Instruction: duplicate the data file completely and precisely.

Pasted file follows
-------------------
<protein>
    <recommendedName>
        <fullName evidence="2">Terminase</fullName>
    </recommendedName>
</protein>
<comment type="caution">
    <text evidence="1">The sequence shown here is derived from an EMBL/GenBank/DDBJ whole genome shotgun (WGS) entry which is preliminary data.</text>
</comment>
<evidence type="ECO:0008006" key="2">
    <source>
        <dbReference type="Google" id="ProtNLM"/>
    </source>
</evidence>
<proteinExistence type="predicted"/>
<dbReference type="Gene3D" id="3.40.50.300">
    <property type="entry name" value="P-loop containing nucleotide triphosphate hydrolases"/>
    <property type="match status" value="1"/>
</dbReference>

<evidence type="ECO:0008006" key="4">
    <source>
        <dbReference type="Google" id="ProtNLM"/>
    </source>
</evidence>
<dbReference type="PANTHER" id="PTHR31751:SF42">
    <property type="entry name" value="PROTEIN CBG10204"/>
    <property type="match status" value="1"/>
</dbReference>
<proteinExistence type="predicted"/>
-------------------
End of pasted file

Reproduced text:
<protein>
    <recommendedName>
        <fullName evidence="2">Terminase</fullName>
    </recommendedName>
</protein>
<comment type="caution">
    <text evidence="1">The sequence shown here is derived from an EMBL/GenBank/DDBJ whole genome shotgun (WGS) entry which is preliminary data.</text>
</comment>
<evidence type="ECO:0008006" key="2">
    <source>
        <dbReference type="Google" id="ProtNLM"/>
    </source>
</evidence>
<proteinExistence type="predicted"/>
<dbReference type="Gene3D" id="3.40.50.300">
    <property type="entry name" value="P-loop containing nucleotide triphosphate hydrolases"/>
    <property type="match status" value="1"/>
</dbReference>

<evidence type="ECO:0008006" key="4">
    <source>
        <dbReference type="Google" id="ProtNLM"/>
    </source>
</evidence>
<dbReference type="PANTHER" id="PTHR31751:SF42">
    <property type="entry name" value="PROTEIN CBG10204"/>
    <property type="match status" value="1"/>
</dbReference>
<proteinExistence type="predicted"/>